Japan's national sport wrestles with latest act of violence
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[November 21, 2017]
By Ami Miyazaki and Linda Sieg
FUKUOKA/TOKYO, Japan - (Reuters) - A
probe into an assault by a sumo grand champion against a junior
wrestler threatens to stain the image of Japan's ancient national
sport just as its popularity was recovering from previous scandals
and a shrinking fan base.
While some wrestlers say the harsh conditions that can breed
violence in the closed, hierarchical sumo world have improved in the
decade since a teenage wrestler was beaten to death, the new
incident shows the path to reform remains a rocky one.
"Certainly, it's not as widespread as before," said sumo commentator
John Gunning by email, before adding: "The 'reforms' were really
only distributed guidelines... Very little in the way of practical
efforts to change the culture."
Mongolian "yokozuna" (grand champion) Harumafuji apologized last
week after media reported he had pounded junior wrestler Takanoiwa
with his bare fists and a beer bottle while drinking at a
restaurant-bar with other wrestlers last month.
The 33-year-old Harumafuji was angered when he noticed the younger
wrestler checking his smart phone while he was being chastised for
having a bad attitude, the reports said.
Conflicting reports have emerged about what took place and how
serious Takanoiwa's injuries were. However, he is not taking part in
an ongoing tournament due to a fracture, concussion and other
injuries, according to the Japan Sumo Association (JSA).
A JSA official told reporters on Sunday that Harumafuji had admitted
hitting the 27-year-old Takanoiwa but it remained "still uncertain"
whether he had used a beer bottle in the assault.
The affair has grabbed headlines and upset fans, some of whom had
been lured back to the sport after the promotion of Japan-born
Kisenosato to the highest rank in January.
Kisenosato became the first home-grown grand champion in 19 years,
during which sumo had trouble attracting native sons to an arena
dominated by foreign-born wrestlers.
"As a sumo fan, I am so sad and also feel scared. So many things
seem to be covered up," said Kazunari Maguchi, 48, a bar owner who
traveled from Tokyo last Sunday to see the 15-day tournament in
Fukuoka, southern Japan.
Fans packed the convention center where the bouts are being held
through to Sunday, while TV cameras jostled outside trying to catch
key players in the saga.
Police are also investigating the incident after former grand
champion Takanohana, who is Takanoiwa's "oyakata" (the wrestler's
coach and stable master), filed a complaint.
Takanohana, a JSA director, has advocated reforms of a sport in
which only senior wrestlers have monthly salaries, can marry and
live outside "stables", and where juniors are subjected to tough
communal living conditions.
But he has also come under fire for an apparent delay in informing
JSA officials about last month's punch-up.
STRUGGLE WITH VIOLENCE
The origins of sumo, in which giant wrestlers clad in loin-cloths
seek to topple or push their opponents out of the ring, stretch back
centuries and its traditions have links to Japan's Shinto religion.
The sport has struggled with violence before.
[to top of second column]
Mongolian-born grand sumo champion Yokozuna Harumafuji performs the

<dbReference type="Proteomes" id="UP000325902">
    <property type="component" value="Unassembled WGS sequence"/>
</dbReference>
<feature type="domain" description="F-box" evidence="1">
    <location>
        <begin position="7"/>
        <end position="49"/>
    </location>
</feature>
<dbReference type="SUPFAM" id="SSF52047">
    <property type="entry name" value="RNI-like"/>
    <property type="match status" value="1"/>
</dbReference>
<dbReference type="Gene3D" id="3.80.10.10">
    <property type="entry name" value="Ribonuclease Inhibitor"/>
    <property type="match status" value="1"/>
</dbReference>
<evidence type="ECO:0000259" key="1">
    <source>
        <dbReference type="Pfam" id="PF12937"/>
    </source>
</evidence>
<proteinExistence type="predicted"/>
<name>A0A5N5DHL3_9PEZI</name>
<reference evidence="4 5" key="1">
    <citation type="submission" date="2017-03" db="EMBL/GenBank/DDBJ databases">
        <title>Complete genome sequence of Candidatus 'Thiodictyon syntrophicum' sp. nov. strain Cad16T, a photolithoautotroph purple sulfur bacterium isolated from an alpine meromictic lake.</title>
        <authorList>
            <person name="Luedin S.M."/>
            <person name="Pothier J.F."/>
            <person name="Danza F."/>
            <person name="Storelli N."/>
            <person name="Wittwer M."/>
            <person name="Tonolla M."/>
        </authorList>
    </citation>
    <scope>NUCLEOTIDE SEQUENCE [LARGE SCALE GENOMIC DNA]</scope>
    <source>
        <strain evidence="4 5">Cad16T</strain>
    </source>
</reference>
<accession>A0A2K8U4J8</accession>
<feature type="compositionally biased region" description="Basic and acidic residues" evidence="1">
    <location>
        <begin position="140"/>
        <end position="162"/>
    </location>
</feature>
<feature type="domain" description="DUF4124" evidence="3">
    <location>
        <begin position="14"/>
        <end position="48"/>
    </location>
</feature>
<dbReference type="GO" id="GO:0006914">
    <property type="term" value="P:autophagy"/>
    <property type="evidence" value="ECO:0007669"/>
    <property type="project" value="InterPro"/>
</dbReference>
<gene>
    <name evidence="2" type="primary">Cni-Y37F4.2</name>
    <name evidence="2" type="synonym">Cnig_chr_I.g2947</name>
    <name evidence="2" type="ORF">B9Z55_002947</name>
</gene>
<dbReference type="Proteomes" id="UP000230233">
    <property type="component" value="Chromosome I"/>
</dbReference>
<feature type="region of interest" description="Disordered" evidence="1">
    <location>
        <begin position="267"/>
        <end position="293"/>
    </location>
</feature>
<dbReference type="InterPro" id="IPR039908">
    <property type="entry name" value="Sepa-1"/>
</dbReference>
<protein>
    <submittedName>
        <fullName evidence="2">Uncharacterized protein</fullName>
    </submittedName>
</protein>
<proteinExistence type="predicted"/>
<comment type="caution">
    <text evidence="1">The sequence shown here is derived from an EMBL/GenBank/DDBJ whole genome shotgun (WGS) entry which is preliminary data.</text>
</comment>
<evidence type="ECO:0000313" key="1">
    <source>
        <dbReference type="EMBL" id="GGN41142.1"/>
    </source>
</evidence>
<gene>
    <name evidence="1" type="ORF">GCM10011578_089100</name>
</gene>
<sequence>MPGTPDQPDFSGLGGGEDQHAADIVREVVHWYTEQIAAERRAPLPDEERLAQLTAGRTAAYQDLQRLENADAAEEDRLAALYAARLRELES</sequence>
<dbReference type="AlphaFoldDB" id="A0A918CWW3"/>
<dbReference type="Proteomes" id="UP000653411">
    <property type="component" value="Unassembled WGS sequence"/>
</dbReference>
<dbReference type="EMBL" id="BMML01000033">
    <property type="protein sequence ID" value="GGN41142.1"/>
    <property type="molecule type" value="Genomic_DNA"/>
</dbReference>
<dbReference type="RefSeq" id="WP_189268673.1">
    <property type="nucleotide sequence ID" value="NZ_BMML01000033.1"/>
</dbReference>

New Year's ring-entering rite at the annual celebration for the New
Year at Meiji Shrine in Tokyo, Japan January 6, 2017. REUTERS/Issei
A former oyakata was sentenced to five years in prison in 2010 after
a court found he had ordered wrestlers three years earlier to beat
17-year-old trainee Takashi Saito, who had tried to run away from
the gym. Saito died from his injuries.
Mongolian yokozuna Asashoryu quit the sport that same year after a
probe into reports of a drunken scuffle in Tokyo.
"I'm truly angered by the fact that nothing has changed in the world
of sumo," Saito's father, Masato, told Kyodo news agency in an
interview. "What did Takashi's death mean?"
Some wrestlers say conditions have improved.
"When I entered this world, violence was an everyday thing," said a
wrestler, who has been a professional for nearly two decades and is
taking part in the current tournament.
"But times have changed," he told Reuters.
"Now we should treat newcomers with special care -- no scolding, not
to mention hitting. Even oyakata tell us to be careful and not to
scold young wrestlers, as the tend to easily quit or run away."
Not all stables, however, are as progressive.
"Stables are essentially independent entities akin to families, so
it's impossible for the association to monitor what goes on in all
of them 24 hours a day," Gunning added.
Some at the top may have little sympathy for juniors who prefer a
"I was able to withstand the tough training, as I had heard it would
be really strict," Harumafuji told Reuters in a 2009 interview after
being promoted to the sport's second highest rank of "ozeki".
Japanese media have speculated that Harumafuji will have to quit the
sport, an outcome some fans say they would regret.
Only one grand champion, Mongolian Hakuho, remains in the current
tournament, the last of six held each year. Harumafuji pulled out
after news of the assault incident and two others have dropped out
because of injuries.
"Becoming a yokozuna is such a hard thing and Harumafuji did it,"
said homemaker Akemi Kobayashi, a 52-year-old sumo fan. "I don't
want him to be made the bad guy."
(Editing by John O'Brien)
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